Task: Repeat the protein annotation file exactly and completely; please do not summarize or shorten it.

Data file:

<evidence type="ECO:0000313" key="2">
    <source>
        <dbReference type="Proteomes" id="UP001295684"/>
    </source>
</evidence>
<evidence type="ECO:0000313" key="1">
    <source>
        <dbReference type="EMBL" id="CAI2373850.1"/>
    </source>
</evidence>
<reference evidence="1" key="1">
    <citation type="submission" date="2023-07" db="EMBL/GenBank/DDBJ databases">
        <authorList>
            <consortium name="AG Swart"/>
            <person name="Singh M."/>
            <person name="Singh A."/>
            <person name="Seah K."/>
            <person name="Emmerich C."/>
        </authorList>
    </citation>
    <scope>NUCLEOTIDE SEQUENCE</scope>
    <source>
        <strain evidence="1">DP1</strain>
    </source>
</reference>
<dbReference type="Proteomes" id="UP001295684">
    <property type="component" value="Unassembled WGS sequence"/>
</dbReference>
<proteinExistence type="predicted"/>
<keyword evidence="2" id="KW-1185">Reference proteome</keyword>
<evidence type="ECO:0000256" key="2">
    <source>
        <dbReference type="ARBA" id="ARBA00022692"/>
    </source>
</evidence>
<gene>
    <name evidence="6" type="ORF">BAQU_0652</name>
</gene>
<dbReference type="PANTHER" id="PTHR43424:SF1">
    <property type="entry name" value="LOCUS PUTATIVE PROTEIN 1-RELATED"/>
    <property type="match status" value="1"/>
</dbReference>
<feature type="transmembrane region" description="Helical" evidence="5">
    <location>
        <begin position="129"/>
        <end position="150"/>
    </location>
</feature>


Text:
<evidence type="ECO:0000313" key="2">
    <source>
        <dbReference type="Proteomes" id="UP001295684"/>
    </source>
</evidence>
<evidence type="ECO:0000313" key="1">
    <source>
        <dbReference type="EMBL" id="CAI2373850.1"/>
    </source>
</evidence>
<reference evidence="1" key="1">
    <citation type="submission" date="2023-07" db="EMBL/GenBank/DDBJ databases">
        <authorList>
            <consortium name="AG Swart"/>
            <person name="Singh M."/>
            <person name="Singh A."/>
            <person name="Seah K."/>
            <person name="Emmerich C."/>
        </authorList>
    </citation>
    <scope>NUCLEOTIDE SEQUENCE</scope>
    <source>
        <strain evidence="1">DP1</strain>
    </source>
</reference>
<dbReference type="Proteomes" id="UP001295684">
    <property type="component" value="Unassembled WGS sequence"/>
</dbReference>
<proteinExistence type="predicted"/>
<keyword evidence="2" id="KW-1185">Reference proteome</keyword>
<evidence type="ECO:0000256" key="2">
    <source>
        <dbReference type="ARBA" id="ARBA00022692"/>
    </source>
</evidence>
<gene>
    <name evidence="6" type="ORF">BAQU_0652</name>
</gene>
<dbReference type="PANTHER" id="PTHR43424:SF1">
    <property type="entry name" value="LOCUS PUTATIVE PROTEIN 1-RELATED"/>
    <property type="match status" value="1"/>
</dbReference>
<feature type="transmembrane region" description="Helical" evidence="5">
    <location>
        <begin position="129"/>
        <end position="150"/>
    </location>
</feature>